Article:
Delay Aversion and Executive Functioning in Adults with Attention-Deficit/Hyperactivity Disorder: Before and after Stimulant Treatment

Publikation: Bidrag til tidsskriftTidsskriftartikelForskningfagfællebedømt

Standard

Delay Aversion and Executive Functioning in Adults with Attention-Deficit/Hyperactivity Disorder : Before and after Stimulant Treatment. / Low, Ann-Marie Agerbo; le Sommer, Julijana; Vangkilde, Signe Allerup; Fagerlund, Birgitte; Glenthøj, Birte Yding; Sonuga-Barke, Edmund; Habekost, Thomas; Jepsen, Jens Richardt M.

I: International Journal of Neuropsychopharmacology, Bind 21, Nr. 11, 01.11.2018, s. 997-1006.

Publikation: Bidrag til tidsskriftTidsskriftartikelForskningfagfællebedømt

Harvard

Low, A-MA, le Sommer, J, Vangkilde, SA, Fagerlund, B, Glenthøj, BY, Sonuga-Barke, E, Habekost, T & Jepsen, JRM 2018, 'Delay Aversion and Executive Functioning in Adults with Attention-Deficit/Hyperactivity Disorder: Before and after Stimulant Treatment', International Journal of Neuropsychopharmacology, bind 21, nr. 11, s. 997-1006. https://doi.org/10.1093/ijnp/pyy070

APA

Low, A-M. A., le Sommer, J., Vangkilde, S. A., Fagerlund, B., Glenthøj, B. Y., Sonuga-Barke, E., ... Jepsen, J. R. M. (2018). Delay Aversion and Executive Functioning in Adults with Attention-Deficit/Hyperactivity Disorder: Before and after Stimulant Treatment. International Journal of Neuropsychopharmacology, 21(11), 997-1006. https://doi.org/10.1093/ijnp/pyy070

Vancouver

Low A-MA, le Sommer J, Vangkilde SA, Fagerlund B, Glenthøj BY, Sonuga-Barke E o.a. Delay Aversion and Executive Functioning in Adults with Attention-Deficit/Hyperactivity Disorder: Before and after Stimulant Treatment. International Journal of Neuropsychopharmacology. 2018 nov 1;21(11):997-1006. https://doi.org/10.1093/ijnp/pyy070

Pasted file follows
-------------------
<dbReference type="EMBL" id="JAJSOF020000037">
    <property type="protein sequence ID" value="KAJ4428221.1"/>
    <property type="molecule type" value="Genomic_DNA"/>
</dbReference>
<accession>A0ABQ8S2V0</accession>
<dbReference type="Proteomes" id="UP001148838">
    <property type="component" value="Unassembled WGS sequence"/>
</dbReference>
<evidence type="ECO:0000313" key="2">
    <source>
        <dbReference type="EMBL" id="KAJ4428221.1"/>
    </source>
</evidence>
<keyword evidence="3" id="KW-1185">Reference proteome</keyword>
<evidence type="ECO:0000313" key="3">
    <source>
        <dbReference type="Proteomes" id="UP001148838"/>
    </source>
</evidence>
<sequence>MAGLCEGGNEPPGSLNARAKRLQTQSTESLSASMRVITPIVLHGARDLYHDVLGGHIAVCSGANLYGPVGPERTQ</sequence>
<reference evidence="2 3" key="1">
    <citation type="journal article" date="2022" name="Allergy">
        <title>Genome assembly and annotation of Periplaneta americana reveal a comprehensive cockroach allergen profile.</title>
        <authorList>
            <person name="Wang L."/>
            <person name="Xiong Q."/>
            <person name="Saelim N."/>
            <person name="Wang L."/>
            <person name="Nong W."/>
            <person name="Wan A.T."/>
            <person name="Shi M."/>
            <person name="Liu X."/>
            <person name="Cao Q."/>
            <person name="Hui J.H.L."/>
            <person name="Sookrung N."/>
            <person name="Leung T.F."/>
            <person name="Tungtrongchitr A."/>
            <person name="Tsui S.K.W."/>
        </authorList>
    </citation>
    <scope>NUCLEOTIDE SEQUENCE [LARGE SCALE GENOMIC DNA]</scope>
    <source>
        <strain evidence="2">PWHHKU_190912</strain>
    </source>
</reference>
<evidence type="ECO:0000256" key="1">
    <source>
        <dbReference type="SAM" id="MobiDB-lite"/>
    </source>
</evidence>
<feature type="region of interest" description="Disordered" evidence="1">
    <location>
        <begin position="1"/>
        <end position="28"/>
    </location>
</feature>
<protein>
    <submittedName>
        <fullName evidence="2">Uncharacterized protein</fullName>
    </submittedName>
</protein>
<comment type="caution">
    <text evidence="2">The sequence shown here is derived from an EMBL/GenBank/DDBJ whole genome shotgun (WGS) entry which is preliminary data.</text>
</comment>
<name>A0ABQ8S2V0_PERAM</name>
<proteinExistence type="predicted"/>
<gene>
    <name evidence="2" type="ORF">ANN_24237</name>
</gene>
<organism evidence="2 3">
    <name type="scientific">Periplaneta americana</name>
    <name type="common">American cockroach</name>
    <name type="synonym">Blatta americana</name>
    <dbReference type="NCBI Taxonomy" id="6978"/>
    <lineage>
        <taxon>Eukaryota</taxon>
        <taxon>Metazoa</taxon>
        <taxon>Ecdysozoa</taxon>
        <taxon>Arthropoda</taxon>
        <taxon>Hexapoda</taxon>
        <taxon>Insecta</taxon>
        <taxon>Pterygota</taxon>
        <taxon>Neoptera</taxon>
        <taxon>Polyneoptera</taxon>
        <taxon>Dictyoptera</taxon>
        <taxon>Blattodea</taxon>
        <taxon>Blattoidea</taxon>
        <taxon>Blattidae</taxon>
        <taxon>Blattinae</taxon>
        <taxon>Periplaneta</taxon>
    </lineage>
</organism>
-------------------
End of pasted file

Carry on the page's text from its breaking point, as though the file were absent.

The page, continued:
Author

Low, Ann-Marie Agerbo ; le Sommer, Julijana ; Vangkilde, Signe Allerup ; Fagerlund, Birgitte ; Glenthøj, Birte Yding ; Sonuga-Barke, Edmund ; Habekost, Thomas ; Jepsen, Jens Richardt M. / Delay Aversion and Executive Functioning in Adults with Attention-Deficit/Hyperactivity Disorder : Before and after Stimulant Treatment. I: International Journal of Neuropsychopharmacology. 2018 ; Bind 21, Nr. 11. s. 997-1006.

Bibtex

@article{358e0dea6cb441e0acb61404641c769f,
title = "Delay Aversion and Executive Functioning in Adults with Attention-Deficit/Hyperactivity Disorder: Before and after Stimulant Treatment",
abstract = "Background: Attention deficit hyperactivity disorder is a heterogeneous disorder, associated with deficits in motivation (e.g., delay aversion) and cognition. Methylphenidate is recommended as a first line treatment for attention deficit hyperactivity disorder symptoms, but little is known about its nonacute effects on motivational and cognitive deficits, particularly in adults with attention deficit hyperactivity disorder. Methods: We utilized a prospective, non-randomized, non-blinded, 6-week follow-up design with 42 initially stimulant medication-nave adult patients with moderate to severe attention deficit hyperactivity disorder, and 42 age-and parental education-matched healthy controls. Delay aversion and executive functioning were assessed with 2 questionnaires and 5 performance-based tests. Results: At baseline, patients and controls differed significantly on performance-based measures (moderate to large effect sizes), and self-report of delay aversion and executive functioning (very large effect sizes). Treatment with methylphenidate medication (mean dose 65.54 mg/d, SD = 10.39) was not associated with improvements in performance-based measures of delay aversion and executive functioning compared to controls, although improvements in self-report executive functioning and delay aversion were found. Self-reported delay aversion was most consistently associated with ADHD symptomatology at baseline and after medication. Conclusion: Methylphenidate treatment does not have an effect on performance-based measures of delay aversion and executive functioning, but may have significant effects on self-reported delay aversion and executive functioning. The latter finding should be interpreted cautiously, given the subjective nature of these measures and design limitations. Self-reported delay aversion is most consistently associated with attention deficit hyperactivity disorder symptomatology.",
keywords = "ADHD, executive functions, Methylphenidate, motivation",
author = "Low, {Ann-Marie Agerbo} and {le Sommer}, Julijana and Vangkilde, {Signe Allerup} and Birgitte Fagerlund and Glenth{\o}j, {Birte Yding} and Edmund Sonuga-Barke and Thomas Habekost and Jepsen, {Jens Richardt M.}",
year = "2018",
month = "11",
day = "1",
doi = "10.1093/ijnp/pyy070",
language = "English",
volume = "21",
pages = "997--1006",